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We partner with our clients to help them achieve their financial goals. Our service philosophy is simple: we collaborate with our clients to build a straight-forward investment plan that they can live with and stick to.

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COVID-19 Response

As the current crisis unfolded, we put our disaster recovery protocols into practice. Since the end of March 13th, our staff has been working remotely, with full and secure access to the data necessary to monitor and manage our clients’ portfolios. To learn more about investment and business continuity strategies at this time, click below.

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Stock Market is ‘Buying’ what the U.S. Federal Reserve is ‘Selling’

June 30, 2021

Stocks moved higher again in June to finish off a very strong second quarter and keep the bull market that began on March 23rd of last year intact.  However, the substance of the recent rally was clearly different than what we’ve seen since last November.  The value/cyclical/resource sectors have lead the stock market for most of this year, helping the Canadian market outpace the U.S. for only the second time in the past decade.  But in the past month we have seen a return to the ‘high growth’ names, with the technology sector taking the lead once again, while financials, basic materials and industrials gave up big parts of their year-to-date gains.  Oddly enough, this reversal in leadership took place even though the U.S. Federal Reserve, at their June meeting, acknowledged the recent strength in the U.S. economy, the rise in short-term inflationary pressures and ‘hinted’ that their first interest rate hikes might come earlier than 2023, as previously stated.  Despite this slight increase in ‘hawkish’ views by the world’s most important central bank, bond prices rose as the 10-year government bond yield continuing to fall from its peak of 1.75% just two months ago to a recent low of 1.45%.  The perplexing rally in bonds came at a time when inflation and economic growth each hit 13-year highs!  So, while the ‘Fed’ was a bit more hawkish in their commentary after the meeting, they still support the notion of continued monetary ease on the premise that the current surge in inflation will be transitory and that employment levels remain far below ‘pre-pandemic’ levels and need to rise much further before this ‘easy money’ policy is reversed.  Bottom line for now is that ‘the markets seem to be buying what the Fed is selling!’  (more…)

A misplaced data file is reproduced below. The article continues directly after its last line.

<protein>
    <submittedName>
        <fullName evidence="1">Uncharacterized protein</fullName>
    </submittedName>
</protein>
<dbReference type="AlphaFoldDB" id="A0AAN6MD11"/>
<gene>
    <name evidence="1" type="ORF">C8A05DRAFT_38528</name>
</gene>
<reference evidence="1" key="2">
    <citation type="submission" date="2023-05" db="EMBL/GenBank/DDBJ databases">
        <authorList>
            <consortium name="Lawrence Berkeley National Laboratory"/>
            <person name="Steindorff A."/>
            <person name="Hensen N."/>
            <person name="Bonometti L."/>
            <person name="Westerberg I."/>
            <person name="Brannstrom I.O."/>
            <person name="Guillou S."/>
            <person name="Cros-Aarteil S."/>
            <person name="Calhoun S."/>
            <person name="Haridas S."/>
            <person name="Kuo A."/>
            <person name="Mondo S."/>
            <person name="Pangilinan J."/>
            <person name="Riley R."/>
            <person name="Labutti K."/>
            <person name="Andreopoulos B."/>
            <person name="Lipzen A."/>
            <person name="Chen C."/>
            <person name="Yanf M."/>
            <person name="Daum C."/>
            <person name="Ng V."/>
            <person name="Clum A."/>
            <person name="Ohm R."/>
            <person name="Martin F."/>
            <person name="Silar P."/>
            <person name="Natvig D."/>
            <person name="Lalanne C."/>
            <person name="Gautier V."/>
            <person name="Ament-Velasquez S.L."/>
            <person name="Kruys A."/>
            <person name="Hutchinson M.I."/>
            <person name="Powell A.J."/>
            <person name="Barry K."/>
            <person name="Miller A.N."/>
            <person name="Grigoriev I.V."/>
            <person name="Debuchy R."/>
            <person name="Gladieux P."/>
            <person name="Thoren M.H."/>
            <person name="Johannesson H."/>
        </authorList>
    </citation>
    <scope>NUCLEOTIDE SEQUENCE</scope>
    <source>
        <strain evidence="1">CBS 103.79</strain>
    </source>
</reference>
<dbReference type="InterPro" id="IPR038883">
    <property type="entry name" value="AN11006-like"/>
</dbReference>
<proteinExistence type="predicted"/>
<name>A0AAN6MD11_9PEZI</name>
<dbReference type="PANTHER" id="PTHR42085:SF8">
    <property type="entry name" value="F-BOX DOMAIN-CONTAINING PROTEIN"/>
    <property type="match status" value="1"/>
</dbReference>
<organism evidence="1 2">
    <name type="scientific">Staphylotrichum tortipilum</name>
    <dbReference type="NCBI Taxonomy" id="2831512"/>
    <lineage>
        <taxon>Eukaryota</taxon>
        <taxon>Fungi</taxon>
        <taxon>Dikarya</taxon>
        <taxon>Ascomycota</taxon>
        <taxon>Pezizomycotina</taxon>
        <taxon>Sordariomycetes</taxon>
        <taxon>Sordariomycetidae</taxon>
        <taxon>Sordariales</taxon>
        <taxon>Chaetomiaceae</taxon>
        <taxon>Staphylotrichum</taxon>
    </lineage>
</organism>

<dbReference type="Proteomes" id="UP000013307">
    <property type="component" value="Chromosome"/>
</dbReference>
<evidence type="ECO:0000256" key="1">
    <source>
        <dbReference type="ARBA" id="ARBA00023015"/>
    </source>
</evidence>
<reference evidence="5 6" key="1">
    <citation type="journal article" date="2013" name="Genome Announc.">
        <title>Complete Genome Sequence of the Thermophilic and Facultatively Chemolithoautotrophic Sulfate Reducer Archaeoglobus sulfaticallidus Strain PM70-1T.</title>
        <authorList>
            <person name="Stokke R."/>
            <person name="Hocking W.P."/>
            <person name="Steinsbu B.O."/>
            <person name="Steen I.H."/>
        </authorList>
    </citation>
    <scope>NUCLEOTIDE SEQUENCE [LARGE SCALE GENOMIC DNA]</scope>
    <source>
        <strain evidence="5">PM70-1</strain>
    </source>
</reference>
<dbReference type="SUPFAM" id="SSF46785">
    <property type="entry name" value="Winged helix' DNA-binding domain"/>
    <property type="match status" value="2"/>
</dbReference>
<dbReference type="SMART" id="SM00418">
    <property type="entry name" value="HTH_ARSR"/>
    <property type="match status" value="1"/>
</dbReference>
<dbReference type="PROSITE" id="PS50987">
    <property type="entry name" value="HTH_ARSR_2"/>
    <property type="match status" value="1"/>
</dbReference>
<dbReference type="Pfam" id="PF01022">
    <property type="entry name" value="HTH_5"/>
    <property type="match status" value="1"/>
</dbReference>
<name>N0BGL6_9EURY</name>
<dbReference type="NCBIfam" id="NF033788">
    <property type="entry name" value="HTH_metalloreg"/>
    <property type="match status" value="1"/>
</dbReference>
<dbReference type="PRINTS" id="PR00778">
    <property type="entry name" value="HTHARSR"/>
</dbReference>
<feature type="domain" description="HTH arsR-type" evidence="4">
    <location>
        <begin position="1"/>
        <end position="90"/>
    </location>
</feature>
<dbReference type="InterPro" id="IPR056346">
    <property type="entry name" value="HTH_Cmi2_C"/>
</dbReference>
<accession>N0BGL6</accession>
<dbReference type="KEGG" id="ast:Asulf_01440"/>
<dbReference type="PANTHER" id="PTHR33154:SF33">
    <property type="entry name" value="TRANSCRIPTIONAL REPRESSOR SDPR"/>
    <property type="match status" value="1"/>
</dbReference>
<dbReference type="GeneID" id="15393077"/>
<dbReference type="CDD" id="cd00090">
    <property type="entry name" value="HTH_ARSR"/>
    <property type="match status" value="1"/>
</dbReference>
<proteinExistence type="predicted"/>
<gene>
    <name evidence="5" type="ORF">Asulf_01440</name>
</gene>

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If you’ve watched BNN, you know that John is a sought-after market commentator, with deep insights on key sectors, important stocks, as well as the larger economy.

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